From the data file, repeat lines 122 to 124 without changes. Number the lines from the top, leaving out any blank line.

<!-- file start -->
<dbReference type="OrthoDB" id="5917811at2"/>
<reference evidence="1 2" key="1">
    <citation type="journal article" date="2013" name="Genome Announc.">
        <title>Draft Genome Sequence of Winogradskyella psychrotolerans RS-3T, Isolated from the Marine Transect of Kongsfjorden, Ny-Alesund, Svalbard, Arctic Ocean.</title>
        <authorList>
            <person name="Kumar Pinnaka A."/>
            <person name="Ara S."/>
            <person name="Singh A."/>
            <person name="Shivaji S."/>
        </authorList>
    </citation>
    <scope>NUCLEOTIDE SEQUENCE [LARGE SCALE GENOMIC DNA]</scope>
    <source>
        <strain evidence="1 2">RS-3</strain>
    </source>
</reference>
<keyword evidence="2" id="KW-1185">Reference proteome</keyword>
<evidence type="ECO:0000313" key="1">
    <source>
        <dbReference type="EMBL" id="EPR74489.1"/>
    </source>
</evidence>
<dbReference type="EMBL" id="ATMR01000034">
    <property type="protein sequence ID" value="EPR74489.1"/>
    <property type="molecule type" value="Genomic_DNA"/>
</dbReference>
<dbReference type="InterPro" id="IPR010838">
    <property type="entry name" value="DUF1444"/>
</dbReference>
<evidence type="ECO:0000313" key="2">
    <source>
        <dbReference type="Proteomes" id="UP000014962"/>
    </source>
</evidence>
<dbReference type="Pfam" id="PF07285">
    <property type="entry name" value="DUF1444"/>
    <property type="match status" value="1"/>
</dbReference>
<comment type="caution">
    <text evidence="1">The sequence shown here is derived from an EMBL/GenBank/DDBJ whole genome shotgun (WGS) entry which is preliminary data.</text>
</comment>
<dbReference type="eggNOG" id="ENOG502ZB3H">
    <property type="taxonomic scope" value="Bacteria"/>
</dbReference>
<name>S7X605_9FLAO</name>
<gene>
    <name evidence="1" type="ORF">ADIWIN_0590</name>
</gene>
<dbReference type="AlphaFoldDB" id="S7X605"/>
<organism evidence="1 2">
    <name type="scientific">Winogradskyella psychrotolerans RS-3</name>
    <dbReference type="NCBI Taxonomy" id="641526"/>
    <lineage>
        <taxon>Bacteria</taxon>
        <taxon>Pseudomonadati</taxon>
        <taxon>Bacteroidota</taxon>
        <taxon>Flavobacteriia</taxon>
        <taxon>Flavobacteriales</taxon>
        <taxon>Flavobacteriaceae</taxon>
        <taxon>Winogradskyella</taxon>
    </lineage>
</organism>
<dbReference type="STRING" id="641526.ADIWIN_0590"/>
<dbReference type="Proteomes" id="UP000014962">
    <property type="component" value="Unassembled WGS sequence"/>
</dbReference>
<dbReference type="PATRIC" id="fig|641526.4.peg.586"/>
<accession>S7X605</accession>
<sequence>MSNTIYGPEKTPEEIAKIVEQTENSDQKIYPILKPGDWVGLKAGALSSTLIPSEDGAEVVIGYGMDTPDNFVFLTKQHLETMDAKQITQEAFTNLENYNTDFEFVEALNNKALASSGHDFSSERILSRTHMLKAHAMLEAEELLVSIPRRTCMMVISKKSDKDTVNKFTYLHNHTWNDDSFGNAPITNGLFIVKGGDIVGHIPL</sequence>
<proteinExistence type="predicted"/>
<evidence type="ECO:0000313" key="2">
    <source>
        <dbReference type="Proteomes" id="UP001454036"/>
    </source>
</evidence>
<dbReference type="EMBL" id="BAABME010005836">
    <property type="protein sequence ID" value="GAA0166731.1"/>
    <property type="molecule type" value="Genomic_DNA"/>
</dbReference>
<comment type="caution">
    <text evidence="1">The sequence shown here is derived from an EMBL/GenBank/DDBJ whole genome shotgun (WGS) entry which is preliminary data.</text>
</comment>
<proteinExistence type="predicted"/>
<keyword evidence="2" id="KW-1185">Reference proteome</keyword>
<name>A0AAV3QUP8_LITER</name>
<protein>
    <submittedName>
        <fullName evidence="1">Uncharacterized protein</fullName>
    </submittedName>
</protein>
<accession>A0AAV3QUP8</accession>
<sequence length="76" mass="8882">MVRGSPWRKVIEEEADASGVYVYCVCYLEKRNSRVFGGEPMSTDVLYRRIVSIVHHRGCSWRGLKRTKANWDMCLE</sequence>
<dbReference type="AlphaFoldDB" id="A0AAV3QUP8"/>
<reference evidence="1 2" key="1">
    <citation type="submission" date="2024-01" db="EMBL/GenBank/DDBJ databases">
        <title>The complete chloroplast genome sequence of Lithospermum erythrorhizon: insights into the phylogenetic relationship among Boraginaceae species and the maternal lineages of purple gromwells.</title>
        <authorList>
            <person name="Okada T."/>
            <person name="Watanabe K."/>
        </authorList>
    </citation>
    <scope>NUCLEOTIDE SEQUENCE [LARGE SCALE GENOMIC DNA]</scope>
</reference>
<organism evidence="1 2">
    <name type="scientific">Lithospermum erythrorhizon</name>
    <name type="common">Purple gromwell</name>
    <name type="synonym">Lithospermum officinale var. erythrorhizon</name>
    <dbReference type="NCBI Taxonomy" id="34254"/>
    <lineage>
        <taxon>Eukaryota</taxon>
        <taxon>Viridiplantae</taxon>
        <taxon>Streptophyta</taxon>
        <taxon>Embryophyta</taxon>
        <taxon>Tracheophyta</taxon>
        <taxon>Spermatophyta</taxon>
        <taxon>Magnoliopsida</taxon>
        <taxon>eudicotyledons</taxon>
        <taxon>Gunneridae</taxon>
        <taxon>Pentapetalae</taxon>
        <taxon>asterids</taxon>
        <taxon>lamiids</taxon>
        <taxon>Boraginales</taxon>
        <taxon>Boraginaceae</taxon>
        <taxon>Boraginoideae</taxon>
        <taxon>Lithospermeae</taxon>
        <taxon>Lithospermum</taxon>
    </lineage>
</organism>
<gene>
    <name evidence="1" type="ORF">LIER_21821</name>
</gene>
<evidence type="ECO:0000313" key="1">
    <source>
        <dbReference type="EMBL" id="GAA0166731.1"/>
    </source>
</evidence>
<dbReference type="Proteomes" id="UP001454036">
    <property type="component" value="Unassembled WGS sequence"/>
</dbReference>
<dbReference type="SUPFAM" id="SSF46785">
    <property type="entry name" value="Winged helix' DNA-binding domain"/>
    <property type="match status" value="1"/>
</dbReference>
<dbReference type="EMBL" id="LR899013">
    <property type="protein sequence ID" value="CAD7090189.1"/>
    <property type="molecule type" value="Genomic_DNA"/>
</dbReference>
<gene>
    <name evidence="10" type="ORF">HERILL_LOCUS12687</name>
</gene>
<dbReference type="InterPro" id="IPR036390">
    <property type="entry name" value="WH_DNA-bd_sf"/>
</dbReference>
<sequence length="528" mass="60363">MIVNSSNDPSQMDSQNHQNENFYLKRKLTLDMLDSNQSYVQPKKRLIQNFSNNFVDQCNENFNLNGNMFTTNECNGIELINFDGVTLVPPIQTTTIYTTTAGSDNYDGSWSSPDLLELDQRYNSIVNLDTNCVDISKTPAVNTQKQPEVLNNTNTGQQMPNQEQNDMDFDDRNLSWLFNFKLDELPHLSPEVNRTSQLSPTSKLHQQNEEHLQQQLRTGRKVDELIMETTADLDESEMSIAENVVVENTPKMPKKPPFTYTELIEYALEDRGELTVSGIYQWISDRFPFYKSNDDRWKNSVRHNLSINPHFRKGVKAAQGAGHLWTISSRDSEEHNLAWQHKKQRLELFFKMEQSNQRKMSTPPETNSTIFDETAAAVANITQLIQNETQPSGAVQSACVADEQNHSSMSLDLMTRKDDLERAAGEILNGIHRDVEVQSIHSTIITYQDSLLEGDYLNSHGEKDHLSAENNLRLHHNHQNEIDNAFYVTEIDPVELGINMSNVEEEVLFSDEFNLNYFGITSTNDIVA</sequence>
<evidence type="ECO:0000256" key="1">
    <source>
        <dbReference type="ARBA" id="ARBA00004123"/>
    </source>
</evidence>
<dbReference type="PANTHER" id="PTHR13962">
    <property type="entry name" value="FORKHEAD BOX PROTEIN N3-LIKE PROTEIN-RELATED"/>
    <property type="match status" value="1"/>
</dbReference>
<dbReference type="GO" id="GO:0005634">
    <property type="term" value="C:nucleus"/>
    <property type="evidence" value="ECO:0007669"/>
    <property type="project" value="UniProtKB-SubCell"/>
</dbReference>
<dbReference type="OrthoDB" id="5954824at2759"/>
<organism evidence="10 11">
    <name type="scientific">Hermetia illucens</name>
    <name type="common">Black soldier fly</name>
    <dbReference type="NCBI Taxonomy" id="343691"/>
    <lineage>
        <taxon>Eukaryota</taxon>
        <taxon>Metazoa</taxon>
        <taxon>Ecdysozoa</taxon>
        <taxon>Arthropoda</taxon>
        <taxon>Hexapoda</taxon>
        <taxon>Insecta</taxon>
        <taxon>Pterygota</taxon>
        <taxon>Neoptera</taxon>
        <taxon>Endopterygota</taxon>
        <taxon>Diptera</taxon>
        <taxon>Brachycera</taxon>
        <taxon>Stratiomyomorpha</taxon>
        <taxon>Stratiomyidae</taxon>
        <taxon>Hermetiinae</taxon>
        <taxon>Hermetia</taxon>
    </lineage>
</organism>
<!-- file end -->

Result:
        <taxon>Boraginales</taxon>
        <taxon>Boraginaceae</taxon>
        <taxon>Boraginoideae</taxon>